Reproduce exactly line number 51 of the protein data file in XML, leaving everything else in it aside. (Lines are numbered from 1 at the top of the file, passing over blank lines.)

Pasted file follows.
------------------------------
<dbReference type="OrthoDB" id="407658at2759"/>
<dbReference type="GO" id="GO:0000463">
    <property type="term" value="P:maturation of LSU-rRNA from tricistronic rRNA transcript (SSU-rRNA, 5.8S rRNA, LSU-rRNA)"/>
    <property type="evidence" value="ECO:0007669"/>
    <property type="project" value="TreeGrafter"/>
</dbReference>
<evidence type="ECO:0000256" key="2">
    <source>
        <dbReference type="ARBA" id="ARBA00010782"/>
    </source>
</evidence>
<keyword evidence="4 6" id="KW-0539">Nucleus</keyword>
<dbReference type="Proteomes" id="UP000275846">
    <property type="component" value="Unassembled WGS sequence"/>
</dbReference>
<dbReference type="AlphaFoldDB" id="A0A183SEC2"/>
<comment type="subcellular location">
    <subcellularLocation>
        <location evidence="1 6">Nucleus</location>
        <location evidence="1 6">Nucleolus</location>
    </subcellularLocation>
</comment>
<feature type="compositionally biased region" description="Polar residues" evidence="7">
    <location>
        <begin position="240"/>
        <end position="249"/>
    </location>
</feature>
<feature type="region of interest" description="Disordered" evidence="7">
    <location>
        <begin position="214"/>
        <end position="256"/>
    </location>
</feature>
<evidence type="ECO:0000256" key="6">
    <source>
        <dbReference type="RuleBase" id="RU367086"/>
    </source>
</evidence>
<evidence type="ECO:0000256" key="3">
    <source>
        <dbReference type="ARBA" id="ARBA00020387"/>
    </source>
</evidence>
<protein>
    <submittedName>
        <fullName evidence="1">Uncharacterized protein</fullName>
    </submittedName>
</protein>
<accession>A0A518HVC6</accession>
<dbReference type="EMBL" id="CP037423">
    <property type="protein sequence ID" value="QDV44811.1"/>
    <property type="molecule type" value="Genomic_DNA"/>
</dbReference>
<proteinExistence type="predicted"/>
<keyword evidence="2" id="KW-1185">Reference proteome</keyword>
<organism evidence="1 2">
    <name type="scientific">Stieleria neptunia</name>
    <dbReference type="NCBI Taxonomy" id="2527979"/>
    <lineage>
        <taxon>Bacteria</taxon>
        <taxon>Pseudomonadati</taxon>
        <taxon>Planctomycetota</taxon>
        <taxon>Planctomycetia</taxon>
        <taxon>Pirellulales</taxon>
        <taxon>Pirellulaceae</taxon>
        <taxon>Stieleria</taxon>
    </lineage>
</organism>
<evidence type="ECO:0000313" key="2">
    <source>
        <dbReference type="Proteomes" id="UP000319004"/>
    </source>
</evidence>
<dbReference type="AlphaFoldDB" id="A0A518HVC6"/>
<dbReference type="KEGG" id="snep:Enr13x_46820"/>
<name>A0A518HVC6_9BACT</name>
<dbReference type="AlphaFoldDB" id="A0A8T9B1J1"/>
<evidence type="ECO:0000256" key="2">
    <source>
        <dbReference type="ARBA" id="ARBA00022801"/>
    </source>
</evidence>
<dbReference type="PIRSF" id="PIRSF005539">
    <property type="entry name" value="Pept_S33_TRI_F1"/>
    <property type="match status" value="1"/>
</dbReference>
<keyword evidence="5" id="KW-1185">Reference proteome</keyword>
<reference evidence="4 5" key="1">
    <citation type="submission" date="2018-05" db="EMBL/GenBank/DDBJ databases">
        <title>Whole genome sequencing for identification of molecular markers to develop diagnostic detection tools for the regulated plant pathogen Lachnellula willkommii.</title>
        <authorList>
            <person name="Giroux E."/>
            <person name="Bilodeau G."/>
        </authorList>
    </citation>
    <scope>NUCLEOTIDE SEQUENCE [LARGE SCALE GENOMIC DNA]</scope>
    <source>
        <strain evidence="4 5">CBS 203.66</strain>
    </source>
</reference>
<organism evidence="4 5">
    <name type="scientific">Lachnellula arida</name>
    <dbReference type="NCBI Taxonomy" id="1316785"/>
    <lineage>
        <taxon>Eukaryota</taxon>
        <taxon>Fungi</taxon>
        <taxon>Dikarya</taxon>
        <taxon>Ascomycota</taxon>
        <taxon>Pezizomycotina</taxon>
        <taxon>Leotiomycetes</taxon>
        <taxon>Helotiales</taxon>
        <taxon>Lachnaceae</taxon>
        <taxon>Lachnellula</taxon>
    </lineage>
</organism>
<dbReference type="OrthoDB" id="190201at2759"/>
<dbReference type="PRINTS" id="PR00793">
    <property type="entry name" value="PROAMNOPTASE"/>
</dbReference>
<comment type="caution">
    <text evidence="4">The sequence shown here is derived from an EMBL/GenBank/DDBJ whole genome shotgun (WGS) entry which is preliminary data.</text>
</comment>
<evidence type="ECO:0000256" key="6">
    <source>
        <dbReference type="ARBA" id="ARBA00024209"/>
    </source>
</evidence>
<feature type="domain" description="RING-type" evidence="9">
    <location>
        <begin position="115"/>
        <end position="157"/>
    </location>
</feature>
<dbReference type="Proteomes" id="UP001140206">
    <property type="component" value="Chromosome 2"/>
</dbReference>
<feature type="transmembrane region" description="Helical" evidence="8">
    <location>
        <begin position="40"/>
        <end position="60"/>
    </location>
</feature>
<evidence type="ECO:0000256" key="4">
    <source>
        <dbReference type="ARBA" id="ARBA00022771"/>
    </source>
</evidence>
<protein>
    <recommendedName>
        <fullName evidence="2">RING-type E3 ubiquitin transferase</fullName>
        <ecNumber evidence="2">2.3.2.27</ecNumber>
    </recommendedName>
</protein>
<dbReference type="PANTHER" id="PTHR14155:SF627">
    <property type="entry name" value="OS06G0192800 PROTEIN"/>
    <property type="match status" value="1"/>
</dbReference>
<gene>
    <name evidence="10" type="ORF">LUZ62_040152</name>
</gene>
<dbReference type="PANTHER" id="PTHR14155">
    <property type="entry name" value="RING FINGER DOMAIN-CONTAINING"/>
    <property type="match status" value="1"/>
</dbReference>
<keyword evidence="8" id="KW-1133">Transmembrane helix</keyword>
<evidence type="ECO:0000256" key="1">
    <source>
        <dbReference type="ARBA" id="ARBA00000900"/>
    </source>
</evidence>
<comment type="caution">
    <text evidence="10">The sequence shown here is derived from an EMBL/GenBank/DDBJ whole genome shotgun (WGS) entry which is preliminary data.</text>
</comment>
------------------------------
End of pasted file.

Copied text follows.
<dbReference type="EMBL" id="CP037423">